The Thing, the REAL The Thing, is a horror masterpiece. This is a forgettable 2 hr piece of intellectual property rape you watch on a plane to keep your mind off the fact that the engines could explode at any time.
The first movie had a team of fantastic, un-glamorized actors and memorable characters. This has a group of interchangeable white noise. In the lead, Mary Elizabeth Winstead, cute in a blue wig in Scott Pilgrim (and not quite believable as a Columbia University paleontologist circa 1982 but we’ll let it slide) has all the charisma of a tall glass of warm skim milk.
In this movie’s defense, some of the creature effects are terrific. Not scary (because the movie is predictable in its scares) but very, very cool looking. Until the end when it goes overboard and silly and ought to make audiences laugh.
This movie sucks.
It’s hard to mix melodrama and farce but somehow this tale of dueling secular Israeli Talmudic scholars pulls it off. One of the best endings to a film I’ve seen all year – and if you like 1960s architecture, well, welcome to Israel.
Here’s yet another Almodovar film that I’m not quite sure if I’m supposed to take seriously.
His movies always start out interesting, then devolve into a bunch of women crying and carrying on. It’s just not 100% for me, though there are a lot of cool things happening somewhere in the mix.
Great interior decorating, though, as always.
A very interesting experimental (allegedly) true film about a man who committed suicide by solitude and starvation. His mundane journal entries play against natural imagery evoking an overall feeling of decay. Kinda depressing, but not quite as depressing as you may think.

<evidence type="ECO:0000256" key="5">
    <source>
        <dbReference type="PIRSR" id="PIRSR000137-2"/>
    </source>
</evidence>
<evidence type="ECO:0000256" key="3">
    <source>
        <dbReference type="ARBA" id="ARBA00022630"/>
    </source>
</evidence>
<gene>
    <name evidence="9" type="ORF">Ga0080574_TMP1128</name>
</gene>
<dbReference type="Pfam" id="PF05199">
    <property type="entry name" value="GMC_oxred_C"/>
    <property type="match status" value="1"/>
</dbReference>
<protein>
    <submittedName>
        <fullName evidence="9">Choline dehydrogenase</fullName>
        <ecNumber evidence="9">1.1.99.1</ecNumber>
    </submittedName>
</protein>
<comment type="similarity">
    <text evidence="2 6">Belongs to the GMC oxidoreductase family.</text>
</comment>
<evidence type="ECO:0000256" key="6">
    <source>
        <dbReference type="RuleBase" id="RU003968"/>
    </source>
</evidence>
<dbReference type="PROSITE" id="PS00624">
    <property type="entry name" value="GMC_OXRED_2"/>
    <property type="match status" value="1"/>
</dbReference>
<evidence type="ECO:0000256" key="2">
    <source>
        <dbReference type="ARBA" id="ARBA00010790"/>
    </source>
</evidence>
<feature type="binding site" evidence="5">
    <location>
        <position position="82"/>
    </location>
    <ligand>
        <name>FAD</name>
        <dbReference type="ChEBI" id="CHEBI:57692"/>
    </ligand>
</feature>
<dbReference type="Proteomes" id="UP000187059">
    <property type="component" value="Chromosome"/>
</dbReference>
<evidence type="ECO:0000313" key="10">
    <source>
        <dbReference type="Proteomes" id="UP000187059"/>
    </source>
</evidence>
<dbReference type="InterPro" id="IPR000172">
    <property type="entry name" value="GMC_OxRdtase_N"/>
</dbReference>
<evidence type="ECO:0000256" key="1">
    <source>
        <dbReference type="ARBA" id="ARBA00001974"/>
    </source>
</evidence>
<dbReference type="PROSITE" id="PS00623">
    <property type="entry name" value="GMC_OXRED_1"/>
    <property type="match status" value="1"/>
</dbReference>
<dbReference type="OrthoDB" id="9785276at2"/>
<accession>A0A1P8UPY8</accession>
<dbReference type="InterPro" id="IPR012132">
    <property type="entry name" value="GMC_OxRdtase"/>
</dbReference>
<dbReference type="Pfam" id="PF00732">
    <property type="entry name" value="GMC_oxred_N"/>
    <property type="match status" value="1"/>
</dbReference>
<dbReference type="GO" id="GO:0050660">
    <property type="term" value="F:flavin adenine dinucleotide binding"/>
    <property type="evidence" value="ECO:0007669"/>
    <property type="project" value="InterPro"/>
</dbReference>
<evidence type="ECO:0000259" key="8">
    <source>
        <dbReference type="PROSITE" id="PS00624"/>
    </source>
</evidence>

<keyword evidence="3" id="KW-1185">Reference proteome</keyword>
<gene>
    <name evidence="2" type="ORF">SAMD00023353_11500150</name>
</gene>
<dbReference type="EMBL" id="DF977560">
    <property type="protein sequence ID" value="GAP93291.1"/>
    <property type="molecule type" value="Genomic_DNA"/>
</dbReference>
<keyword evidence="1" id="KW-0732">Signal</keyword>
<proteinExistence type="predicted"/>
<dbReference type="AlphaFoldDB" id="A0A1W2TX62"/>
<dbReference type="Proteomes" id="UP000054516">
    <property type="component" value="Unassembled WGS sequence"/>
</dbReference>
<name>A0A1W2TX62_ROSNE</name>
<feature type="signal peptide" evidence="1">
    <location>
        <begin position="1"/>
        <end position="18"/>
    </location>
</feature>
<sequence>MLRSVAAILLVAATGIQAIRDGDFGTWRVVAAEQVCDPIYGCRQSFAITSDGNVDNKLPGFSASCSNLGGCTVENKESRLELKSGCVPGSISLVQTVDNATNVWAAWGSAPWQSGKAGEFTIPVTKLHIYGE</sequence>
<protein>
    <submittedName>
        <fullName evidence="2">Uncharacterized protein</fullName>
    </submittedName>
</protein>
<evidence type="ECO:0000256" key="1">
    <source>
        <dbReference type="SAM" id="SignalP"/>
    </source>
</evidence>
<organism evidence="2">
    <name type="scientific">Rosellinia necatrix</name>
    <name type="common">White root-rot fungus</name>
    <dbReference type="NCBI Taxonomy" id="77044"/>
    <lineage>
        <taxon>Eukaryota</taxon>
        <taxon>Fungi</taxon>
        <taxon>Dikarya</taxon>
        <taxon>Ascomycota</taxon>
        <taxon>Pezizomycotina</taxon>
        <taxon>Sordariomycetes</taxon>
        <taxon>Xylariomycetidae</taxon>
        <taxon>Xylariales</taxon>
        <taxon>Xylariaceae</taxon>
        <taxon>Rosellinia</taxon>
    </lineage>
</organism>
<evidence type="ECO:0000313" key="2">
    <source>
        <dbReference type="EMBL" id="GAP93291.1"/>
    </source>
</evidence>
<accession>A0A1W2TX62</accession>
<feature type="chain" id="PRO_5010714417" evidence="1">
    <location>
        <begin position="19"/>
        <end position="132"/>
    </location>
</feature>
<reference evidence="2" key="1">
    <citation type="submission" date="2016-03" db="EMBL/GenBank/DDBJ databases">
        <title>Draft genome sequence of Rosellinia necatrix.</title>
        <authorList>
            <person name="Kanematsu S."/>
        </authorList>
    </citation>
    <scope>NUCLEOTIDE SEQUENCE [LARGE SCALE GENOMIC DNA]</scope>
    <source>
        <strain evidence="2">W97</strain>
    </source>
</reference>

I hate to be a jerk, but this isn’t quite as good as you remember. The stuff with the galleys is great, and, yes, the chariot race is fantastic. And anything with this much Jesus kitsch or leprosy will always have a place in my heart. But the last 50 minutes or so just lumber on aimlessly. Compare this movie to something like Spartacus, which you can actually take seriously, not just giggle at, and this movie stinks.
But it doesn’t stink. It’s Ben-Hur and it rules! It just isn’t quite the flawless masterpiece some say.
Jar Jar’s the least of this movie’s problems.
Why doesn’t Qui-Gon just go and TAKE the missing parts from Watto? And remove whatever “device” is inside Shmi so she can come to Coruscant with Anakin? And how, how, how could anyone cast Jake Lloyd!??!?!??!
If you embrace this movie as “Saturday morning serials” it really isn’t THAT bad. Watch it in 20 minute spurts – trust me, it kinda works. But, yeah. . .not good.
Payne, incapable of delivering something that doesn’t work on all sorts of emotional and intellectual levels, continues his streak here. It’s probably his best other than Sideways, and, like that film, manages to sneak in its universal themes in a strange setting. (Swap out wine snobs for Hawaiian real estate.) Reminded me a bit of Broken Flowers, too. It’ll probably get nominated for Best Picture and I have a hunch it’ll be my favorite of the bunch – and no doubt lose.
An extremely well made, very small movie about a woman shaking herself out of a very bad relationship. Nicely shot, good performances (John Hawkes, again, knockin it out of the park) but don’t expect anything “big.”
I enjoyed the experience of watching this movie, but only because I was mocking it and what it represents.
When Woody Allen, Ethan Coen, Elaine May and (director) John Turturro team up for a series of one-act plays, you’re damn right I’m gonna try & get my parents to buy me tickets.
Steve Guttenberg, Julie Kavner, Richard Libertini (look him up, you know him, trust me), Mark Linn-Baker, Marlo Thomas, the guy who played Sy Ableman, Danny Hoch and other That Guys appear in this not-quite-memorable night of theater. Woody’s one is the best, but it is just nonstop zing, not much of a real story. About a decade ago I saw a similar event, swapping out Ethan Coen for David Mamet. That one, I think, had a little more going on.